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  Predators & defenses
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Defenses of asteroids include mucus, considered here, and SPINES & OSSICLES, PEDICELLARIAE, TUBE-FEET ANCHORING, ESCAPE BY CRAWLING, RIGHTING RESPONSE, DISTASTEFUL CHEMICALS, AUTOTOMY, and CAMOUFLAGE, considered in other sections. 

Research study 1

One quickly learned lesson on a collecting trip is not to keep slime stars Pteraster tesselatus. in the same bucket as other invertebrates. They release copious amounts of mucus when physically disturbed as by rough handling, when subjected to temperature shock, or when contacted by asteroid-eating sea stars such as Solaster dawsoniPteraster has broad, stubby rays that hold the mucus on the aboral surface. Contact-tests done at Friday Harbor Laboratories, Washington with 15 species of asteroids show that 3 species elicit mucus discharge in Pteraster: the sun star Solaster dawsoni, the sunflower star Pycnopodia helianthoides, and Solaster stimpsoni.  All three predatory species are repelled. The authors do 2 simple experiments to show the effectiveness of Pteraster’s mucus in warding off predatory sea stars.  They first take a butter clam Saxidomus giganteus, force its shells open slightly with a piece of wood, tie the shell valves together, and then insert into the mantle cavity a tube connected to a 50-ml syringe filled with Pteraster mucus.  The clam is now offered to Pycnopodia and is quickly engulfed and swallowed.  If the plunger on the syringe is now depressed,  the predator quickly regurgitates the mucus-filled clam.  Ordinary seawater in the syringe causes no response and the clam is eaten.  In another experiment, the syringe tube is fastened lightly to the arm of a live S. stimpsoni with the end of the tube pointing into the oral region.  The S. stimpsoni is then presented to S. dawsoni and, a few moments after its attacks, the syringe plunger is depressed.  The predator quickly pulls in photograph of slime star Pteraster tesselatus with a predatory sun star Solaster dawsoniits stomach and withdraws, a response that is not triggered in control experiments using seawater in the syringe. The authors consider that the mucus, possibly because of its content of saponins or saponin-like substances, provides 100% protection from predators.  Nance & Braithwaite 1979 J Exp Mar Biol Ecol 40: 259.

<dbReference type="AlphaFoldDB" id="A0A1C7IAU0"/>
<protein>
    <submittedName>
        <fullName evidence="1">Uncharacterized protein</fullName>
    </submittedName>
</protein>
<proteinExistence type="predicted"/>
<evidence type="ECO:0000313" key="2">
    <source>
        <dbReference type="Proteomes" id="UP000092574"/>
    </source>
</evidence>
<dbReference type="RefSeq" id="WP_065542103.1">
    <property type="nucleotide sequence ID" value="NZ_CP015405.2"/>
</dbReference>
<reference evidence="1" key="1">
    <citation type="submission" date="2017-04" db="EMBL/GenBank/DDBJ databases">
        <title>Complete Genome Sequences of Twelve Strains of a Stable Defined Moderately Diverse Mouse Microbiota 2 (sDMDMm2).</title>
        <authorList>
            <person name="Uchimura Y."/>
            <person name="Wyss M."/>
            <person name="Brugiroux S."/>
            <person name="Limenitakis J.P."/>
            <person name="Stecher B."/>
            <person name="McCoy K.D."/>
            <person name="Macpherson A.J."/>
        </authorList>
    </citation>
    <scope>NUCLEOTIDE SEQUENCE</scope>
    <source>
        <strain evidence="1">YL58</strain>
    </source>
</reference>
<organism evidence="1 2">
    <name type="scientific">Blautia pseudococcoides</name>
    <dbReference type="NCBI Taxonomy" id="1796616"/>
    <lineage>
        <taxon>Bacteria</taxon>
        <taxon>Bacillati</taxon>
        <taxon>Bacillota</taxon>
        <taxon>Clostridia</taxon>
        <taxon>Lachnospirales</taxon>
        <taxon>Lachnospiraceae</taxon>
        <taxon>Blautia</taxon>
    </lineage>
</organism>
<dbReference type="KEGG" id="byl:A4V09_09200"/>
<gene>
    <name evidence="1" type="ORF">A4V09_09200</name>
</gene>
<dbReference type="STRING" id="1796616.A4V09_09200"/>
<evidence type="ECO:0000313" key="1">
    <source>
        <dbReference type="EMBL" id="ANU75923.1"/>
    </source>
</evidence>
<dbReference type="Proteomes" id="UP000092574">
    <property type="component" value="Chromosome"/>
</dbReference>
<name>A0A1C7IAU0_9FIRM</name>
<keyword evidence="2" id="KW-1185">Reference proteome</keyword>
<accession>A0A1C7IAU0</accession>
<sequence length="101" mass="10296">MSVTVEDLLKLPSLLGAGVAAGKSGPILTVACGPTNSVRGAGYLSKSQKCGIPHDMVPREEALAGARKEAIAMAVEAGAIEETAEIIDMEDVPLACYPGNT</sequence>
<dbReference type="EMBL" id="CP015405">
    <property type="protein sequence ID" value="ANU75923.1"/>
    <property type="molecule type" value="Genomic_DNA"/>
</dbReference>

NOTE  S. dawsoni eats only sea stars, Pycnopodia has a wide-ranging diet including some sea stars, and S. stimpsoni eats mainly sea cucumbers

NOTE saponins or other chemicals in the mucus are the most likely explanation, but effects externally of the mucus could be a simple as smothering or perhaps "gumming up" a potential predator

To release or not to release? Even this tiny Solaster
could cause the slime star it to release mucus 0.8X

Research study 2

diagrams showing the arrangement of nidamental chambers in relation to water flow and mucus production in slime stars Pteraster tesselatusPteraster tesselatus produces its mucus in glands on the ventral sides of special supradorsal membranes.  The membranes are raised up from the aboral surface about 2-3mm and the mucus is secreted into this shallow cavity.  Pressure from expansion of the respiratory chambers (nidamental cavity) in the arms below forces the mucus to the outside via many small spiracular openings.  Within a few seconds Patiria can cover itself with a protective coat of mucus up to 7cm thick.  If the supradorsal membranes are removed, then no mucus is produced, and Pteraster easily falls prey to S. dawsoni and Pycnopodia.  Under such circumstances it takes about 4d for a large-sized S. dawsoni to digest completely a medium-sized Pteraster Nance & Braithwaite 1981 J Exp Mar Biol Ecol 50: 21.

NOTE  when Patiria is not in defensive mode, seawater is pumped through the nidamental cavities at a rate of 3-4 volumes .  min-1 (at 10oC) to enable gas exchange. Note in the drawings that, rather than projecting into the outside seawater as in other asteroids, the dermal branchiae in Pteraster project into the nidamental cavities. In both cases the dermal branchiae are expanded and contracted by hydraulic pressure changes in the coelomic cavity to which they are connected.  Seawater for gas exchange enters through openings termed ambulacral pores that line the ambulacral grooves of the arms, percolates through the nidamental cavities, and exits via the large aborally located osculum.  Prior to this publication these pores had not been described

NOTE  these cavities are are more commonly referred to as nidamental chambers or cavities.  However, as Pteraster does not use them primarily for incubation of young, the authors suggest using the descriptor respiratory chambers instead